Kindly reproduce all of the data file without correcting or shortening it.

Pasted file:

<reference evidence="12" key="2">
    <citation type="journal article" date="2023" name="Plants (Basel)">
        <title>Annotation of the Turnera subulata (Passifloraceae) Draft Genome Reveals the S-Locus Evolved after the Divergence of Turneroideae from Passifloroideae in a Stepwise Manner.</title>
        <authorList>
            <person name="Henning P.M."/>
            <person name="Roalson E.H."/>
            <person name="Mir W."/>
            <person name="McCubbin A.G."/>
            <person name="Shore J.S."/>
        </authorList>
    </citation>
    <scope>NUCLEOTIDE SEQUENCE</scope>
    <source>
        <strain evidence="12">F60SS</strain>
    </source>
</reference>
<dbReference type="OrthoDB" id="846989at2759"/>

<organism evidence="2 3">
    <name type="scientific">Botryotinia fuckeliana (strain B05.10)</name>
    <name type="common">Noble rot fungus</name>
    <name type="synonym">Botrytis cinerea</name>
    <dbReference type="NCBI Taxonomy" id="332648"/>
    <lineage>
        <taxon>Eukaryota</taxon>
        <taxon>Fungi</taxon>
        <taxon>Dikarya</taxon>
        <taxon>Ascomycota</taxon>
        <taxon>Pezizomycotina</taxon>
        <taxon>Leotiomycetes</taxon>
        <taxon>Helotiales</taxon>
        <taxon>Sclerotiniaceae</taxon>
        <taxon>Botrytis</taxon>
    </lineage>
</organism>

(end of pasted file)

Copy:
<reference evidence="12" key="2">
    <citation type="journal article" date="2023" name="Plants (Basel)">
        <title>Annotation of the Turnera subulata (Passifloraceae) Draft Genome Reveals the S-Locus Evolved after the Divergence of Turneroideae from Passifloroideae in a Stepwise Manner.</title>
        <authorList>
            <person name="Henning P.M."/>
            <person name="Roalson E.H."/>
            <person name="Mir W."/>
            <person name="McCubbin A.G."/>
            <person name="Shore J.S."/>
        </authorList>
    </citation>
    <scope>NUCLEOTIDE SEQUENCE</scope>
    <source>
        <strain evidence="12">F60SS</strain>
    </source>
</reference>
<dbReference type="OrthoDB" id="846989at2759"/>

<organism evidence="2 3">
    <name type="scientific">Botryotinia fuckeliana (strain B05.10)</name>
    <name type="common">Noble rot fungus</name>
    <name type="synonym">Botrytis cinerea</name>
    <dbReference type="NCBI Taxonomy" id="332648"/>
    <lineage>
        <taxon>Eukaryota</taxon>
        <taxon>Fungi</taxon>
        <taxon>Dikarya</taxon>
        <taxon>Ascomycota</taxon>
        <taxon>Pezizomycotina</taxon>
        <taxon>Leotiomycetes</taxon>
        <taxon>Helotiales</taxon>
        <taxon>Sclerotiniaceae</taxon>
        <taxon>Botrytis</taxon>
    </lineage>
</organism>